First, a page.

Contrast nephropathy following computed tomography angiography of the chest for pulmonary embolism in the emergency department

Authors


Jeffrey A. Kline, Department of Emergency Medicine, Emergency Medicine Research, Carolinas Medical Center, PO Box 32861, Charlotte, NC 28323-2861, USA.
Tel.: +1 704 355 7092; fax: +1 704 355 7047; e-mail: jeff.kline@carolinashealthcare.org

Abstract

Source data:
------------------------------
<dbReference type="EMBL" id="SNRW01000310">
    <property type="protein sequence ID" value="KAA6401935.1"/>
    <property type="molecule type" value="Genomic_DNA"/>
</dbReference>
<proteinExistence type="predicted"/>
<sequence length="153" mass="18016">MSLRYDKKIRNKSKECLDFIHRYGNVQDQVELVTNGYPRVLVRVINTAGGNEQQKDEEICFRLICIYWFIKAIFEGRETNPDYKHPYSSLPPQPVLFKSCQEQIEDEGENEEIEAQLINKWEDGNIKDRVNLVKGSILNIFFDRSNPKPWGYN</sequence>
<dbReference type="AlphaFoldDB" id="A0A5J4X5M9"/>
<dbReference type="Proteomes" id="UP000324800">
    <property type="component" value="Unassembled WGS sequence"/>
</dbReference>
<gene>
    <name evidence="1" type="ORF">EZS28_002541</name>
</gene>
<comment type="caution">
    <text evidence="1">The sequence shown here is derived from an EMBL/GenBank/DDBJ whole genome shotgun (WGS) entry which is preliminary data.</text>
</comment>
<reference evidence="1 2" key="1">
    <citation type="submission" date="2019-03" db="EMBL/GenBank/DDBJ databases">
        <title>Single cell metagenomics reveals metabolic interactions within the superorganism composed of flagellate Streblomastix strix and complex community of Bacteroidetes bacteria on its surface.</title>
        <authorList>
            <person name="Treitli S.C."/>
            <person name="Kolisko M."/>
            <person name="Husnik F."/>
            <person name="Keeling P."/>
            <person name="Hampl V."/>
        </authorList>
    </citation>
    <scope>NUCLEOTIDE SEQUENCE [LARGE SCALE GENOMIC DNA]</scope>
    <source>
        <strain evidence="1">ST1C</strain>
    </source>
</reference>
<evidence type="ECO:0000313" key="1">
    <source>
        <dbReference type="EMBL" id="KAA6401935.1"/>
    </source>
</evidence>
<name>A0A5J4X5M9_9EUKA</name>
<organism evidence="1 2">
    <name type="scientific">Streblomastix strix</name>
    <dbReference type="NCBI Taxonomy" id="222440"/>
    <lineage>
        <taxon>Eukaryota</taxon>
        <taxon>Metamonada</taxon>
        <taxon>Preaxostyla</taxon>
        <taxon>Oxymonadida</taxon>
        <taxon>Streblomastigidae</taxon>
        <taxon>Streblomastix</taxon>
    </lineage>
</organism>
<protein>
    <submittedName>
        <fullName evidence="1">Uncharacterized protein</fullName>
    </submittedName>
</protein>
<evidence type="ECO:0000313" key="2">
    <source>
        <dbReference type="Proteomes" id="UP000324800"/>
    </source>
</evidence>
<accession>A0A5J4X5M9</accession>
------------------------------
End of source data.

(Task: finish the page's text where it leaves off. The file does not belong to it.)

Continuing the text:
Summary. Objective: To estimate the frequency of contrast nephropathy after computed tomography angiography (CTA) to rule out pulmonary embolism (PE) in the emergency department (ED) setting. Methods: We prospectively followed patients undergoing CTA for PE, while in the ED, for 45 days. Patients who refused follow-up or were receiving hemodialysis were excluded. Severe renal failure was defined as an increase in creatinine ≥ 3.0 mg dL−1 or a need for hemodialysis within the follow-up period. Patients were also followed for laboratory-defined contrast nephropathy, defined as an increase in creatinine of > 0.5 mg dL−1 or > 25%, within seven days following CTA. Results: A total of 1224 patients were followed, and 354 [29%, 95% confidence interval (CI): 26–32%] patients had paired (preCTA and post-CTA) creatinine measurements. None developed renal failure (0/1224; 0%, CI: 0–0.3%). 44 patients developed laboratory-defined contrast nephropathy, corresponding to an overall frequency of 4% (44/1224; CI: 3–5%) and 12% (44/354; 95% CI: 9–16%) among those with paired creatinine measurements. Conclusions: Following CTA for PE, the incidence of severe renal failure was very low, but the incidence of laboratory-defined contrast nephropathy (4% overall and 12% of those with paired measurements) was higher than expected.

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